Earlier this month new NBC News president Michael G. Gartner was having a get-acquainted meeting with key staff members when one of his executive producers called him aside.

"Can I tell you something without offending you?" the producer wanted to know."Even if you offend me you're going to tell me," Gartner said. "So what is it?"

Gently, the producer told him: "Say `tape,' not `film'."

It's been like that for Gartner ever since he was appointed to lead NBC's news division Aug. 1. A third-generation newspaperman and a print journalist since he was 15, the 49-year-old Iowa native has found the transition from newspapers to television news a little like trying to edit one of the world's greatest newspapers - in Shanghai.

"It's a different language with a different way to deliver to a different audience," Gartner said during a press tour press conference Saturday. "You're dealing with the same commodity in a totally different way. I've got a lot to learn."

One thing he doesn't have to learn, however, is the basics of good journalism. Unlike his predecessor at NBC, Larry Grossman, Gartner is an experienced and respected newsman. He started out as a teenager answering phones at the Des Moines Register, where he worked through his high school and college years. After graduating from college he spent 14 years at the Wall Street Journal, including five years as page one editor. He later held executive positions at The Des Moines Register and Tribune, The Louisville Courier-Journal, The Louisville Times, The Ames (Iowa) Daily Tribune and with Gannett Co. in Washington, D.C.

Gartner also holds a law degree from New York University. His legal training combine with his journalistic expertise has helped him to become one of America's foremost authorities on the First Ammendment and free press issues. It probably also had something to do with his hiring at NBC, since his first contact with NBC President Robert Wright came when Wright asked him to lunch so he could pick his brain on the First Ammendment.

In other words, even though Gartner is inexperienced in the technical aspects of broadcast news, there's a lifetime of real world journalistic experience he brings with him to NBC.

"I think I bring a knowledge of news," he said. "I bring a knowledge of management, of leadership, of how to deal with creative people and a knowledge of budgeting and finance. That's what I think I bring to the table."

He also brings a clear sense of vision for what he wants to accomplish at NBC. "I come into this job with the goal of being open and fair and honest with the people who work with me, with the viewers who watch NBC, with the people who I work for at NBC and with every constituency that we have," Gartner said.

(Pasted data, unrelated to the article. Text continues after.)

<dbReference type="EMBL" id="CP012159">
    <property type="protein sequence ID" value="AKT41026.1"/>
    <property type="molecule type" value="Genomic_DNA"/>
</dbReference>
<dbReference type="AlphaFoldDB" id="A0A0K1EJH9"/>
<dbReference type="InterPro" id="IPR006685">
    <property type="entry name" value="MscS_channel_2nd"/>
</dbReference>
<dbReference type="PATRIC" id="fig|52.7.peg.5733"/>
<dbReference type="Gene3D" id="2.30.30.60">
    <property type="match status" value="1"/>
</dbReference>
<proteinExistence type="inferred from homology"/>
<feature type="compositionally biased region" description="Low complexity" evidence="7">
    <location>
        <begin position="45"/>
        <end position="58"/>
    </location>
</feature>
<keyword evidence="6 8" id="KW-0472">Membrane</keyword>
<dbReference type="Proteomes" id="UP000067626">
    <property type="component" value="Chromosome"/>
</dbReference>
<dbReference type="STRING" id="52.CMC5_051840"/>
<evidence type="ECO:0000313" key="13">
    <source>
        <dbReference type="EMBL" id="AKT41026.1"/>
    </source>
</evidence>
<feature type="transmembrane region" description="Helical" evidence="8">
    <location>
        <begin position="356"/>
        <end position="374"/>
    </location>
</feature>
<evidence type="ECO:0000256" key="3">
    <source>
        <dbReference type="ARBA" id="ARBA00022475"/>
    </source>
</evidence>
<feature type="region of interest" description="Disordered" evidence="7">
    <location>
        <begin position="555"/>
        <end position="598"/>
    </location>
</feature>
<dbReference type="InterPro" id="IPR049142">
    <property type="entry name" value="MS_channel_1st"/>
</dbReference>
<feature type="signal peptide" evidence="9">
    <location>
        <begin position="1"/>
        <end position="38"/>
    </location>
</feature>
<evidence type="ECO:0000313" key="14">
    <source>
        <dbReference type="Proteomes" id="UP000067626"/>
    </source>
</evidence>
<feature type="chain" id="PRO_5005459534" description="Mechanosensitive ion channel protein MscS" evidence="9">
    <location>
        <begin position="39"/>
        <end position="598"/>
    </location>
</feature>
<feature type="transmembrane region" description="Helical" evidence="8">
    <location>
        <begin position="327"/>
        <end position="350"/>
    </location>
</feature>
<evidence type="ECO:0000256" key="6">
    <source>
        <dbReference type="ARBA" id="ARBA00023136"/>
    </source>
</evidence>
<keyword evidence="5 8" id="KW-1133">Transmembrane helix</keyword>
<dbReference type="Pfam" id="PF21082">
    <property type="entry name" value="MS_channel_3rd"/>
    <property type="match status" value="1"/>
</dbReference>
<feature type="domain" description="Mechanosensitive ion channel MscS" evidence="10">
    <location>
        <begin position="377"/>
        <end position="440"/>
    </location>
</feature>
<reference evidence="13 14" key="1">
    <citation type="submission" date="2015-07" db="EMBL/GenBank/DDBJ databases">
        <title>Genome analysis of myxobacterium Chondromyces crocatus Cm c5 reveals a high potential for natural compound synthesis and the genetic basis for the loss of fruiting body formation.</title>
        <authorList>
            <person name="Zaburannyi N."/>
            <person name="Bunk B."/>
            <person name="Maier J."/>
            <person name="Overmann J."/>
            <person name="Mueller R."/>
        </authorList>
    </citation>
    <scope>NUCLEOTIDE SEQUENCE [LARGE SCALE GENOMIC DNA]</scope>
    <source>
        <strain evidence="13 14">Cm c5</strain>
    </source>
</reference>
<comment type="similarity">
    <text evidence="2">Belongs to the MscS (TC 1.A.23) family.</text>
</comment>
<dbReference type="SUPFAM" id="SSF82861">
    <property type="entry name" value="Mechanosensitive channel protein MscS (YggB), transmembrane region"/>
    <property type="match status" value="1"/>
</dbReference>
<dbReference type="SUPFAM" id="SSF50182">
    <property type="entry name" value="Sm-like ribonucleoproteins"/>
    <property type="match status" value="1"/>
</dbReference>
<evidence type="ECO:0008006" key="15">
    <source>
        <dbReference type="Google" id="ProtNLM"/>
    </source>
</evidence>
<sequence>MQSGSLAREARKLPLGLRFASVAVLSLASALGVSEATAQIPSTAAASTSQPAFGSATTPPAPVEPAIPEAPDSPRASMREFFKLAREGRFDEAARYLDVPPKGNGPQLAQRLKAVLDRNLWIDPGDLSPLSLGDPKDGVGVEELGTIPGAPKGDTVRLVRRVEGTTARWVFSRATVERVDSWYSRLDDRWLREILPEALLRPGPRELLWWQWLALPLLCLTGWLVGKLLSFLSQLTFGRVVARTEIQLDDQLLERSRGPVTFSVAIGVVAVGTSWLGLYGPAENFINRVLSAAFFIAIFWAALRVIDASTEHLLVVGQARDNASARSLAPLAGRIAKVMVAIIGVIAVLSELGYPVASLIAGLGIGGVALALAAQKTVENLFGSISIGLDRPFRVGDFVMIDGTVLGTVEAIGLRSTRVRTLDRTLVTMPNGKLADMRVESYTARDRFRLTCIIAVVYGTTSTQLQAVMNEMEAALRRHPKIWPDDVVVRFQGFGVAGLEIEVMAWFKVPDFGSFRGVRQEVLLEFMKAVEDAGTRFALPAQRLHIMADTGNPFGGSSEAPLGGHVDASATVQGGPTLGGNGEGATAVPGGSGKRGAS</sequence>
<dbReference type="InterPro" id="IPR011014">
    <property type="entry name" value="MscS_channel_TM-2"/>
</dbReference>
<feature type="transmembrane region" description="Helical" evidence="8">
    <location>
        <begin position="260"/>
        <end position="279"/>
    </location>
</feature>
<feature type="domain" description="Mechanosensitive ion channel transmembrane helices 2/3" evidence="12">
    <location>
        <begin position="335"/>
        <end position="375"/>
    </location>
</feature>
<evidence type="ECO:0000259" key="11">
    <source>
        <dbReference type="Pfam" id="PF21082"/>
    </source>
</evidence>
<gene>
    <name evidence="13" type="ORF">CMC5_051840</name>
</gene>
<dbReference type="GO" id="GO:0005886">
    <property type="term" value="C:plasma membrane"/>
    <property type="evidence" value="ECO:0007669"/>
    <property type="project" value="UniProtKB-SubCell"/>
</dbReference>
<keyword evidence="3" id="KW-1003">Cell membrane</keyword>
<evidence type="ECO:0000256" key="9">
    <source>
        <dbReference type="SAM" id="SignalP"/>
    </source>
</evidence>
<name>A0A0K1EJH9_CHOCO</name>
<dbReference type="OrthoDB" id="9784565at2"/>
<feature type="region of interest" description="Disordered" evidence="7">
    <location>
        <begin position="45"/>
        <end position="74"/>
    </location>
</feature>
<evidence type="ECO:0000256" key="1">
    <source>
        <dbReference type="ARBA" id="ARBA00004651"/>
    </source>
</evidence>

NBC News, he said, "should be fair and accurate and thorough and interesting and professionally done. I want to be sure that what we do we do better than anyone else and we do as close to perfection as we know how under the daily deadlines."

And if you think this man with printer's ink in his blood thinks he's going to do that by reforming TV high glitz and even higher paid reporters, think again.

"I'm the new boy," he said. "It would be folly for me to start going in and tinkering. I've watched the news carefully. I watch it a whole lot more carefully now than I did two weeks ago, but I have no agenda."

In fact, the new NBC president denies that he comes into the job with any kind of print bias. "I bring a news bias," he said. "I bring a fairness bias. I bring an accuracy bias, a thoroughness bias. But no print bias.

"This is going to be a great adventure and a lot of fun," Gartner continued. "What a wonderful opportunity, what great challenges, what an enormous, wonderful time it could be if I do it right."

And if you don't? "I was quoted in the Wall Street Journal saying that if I do it right I presume they'll keep me and if I don't I presume they'll get rid of me, at which point my old friend (and former newspaperman-turned-network news president) Dick Wald called me up. He says, `Even if you do it right they'll get rid of you.' "

Just ask Larry Grossman. Earlier in the day Wright told reporters that Grossman had done "a very good job for us under very difficult circumstances," leading NBC News to a position where it could regularly challenge the respected CBS News team.

"There's no negativism on my part about Larry or about anything he did," Wright said. "It's just a very complex, tiring, difficult job and he served us well. Now the ball is passed to Michael, and we think he'll be the right person to take what's already there and to take it to the next level."

Provided, of course, he can figure out the difference between "film" and "tape."

***(BU) GARTNER'S FIRST PRESS CONFERENCE seemed to be a success, with reporters from all around the country talking about his quick wit and his honest, open style. Following are some examples: - "One of the nicest things about NBC News is that Tom Brokaw is not Dan Rather." Asked to amplify, he said, "I'll let it stand."

- On election projections: "My personal feelings is when you have news you tell it. I've never understood this issue about not projecting because it'll keep people away from the polls. I simply don't believe it."

- On network coverage of national political conventions: "I think conventions are news. I mean, there's a lot of showmanship - there's no question about that. But I also think it's news. And if it's news we'll cover it."

- On how much he'll be paid in his new job: "I'll tell you what I told a reporter the other day, who asked me how much I made: `Less than Tom Brokaw and more than you."'

- On TV news reporters who make huge salaries: "I think they're worth the money they're making. These people are stars as well as news people - and those are not mutually inconsistent definitions."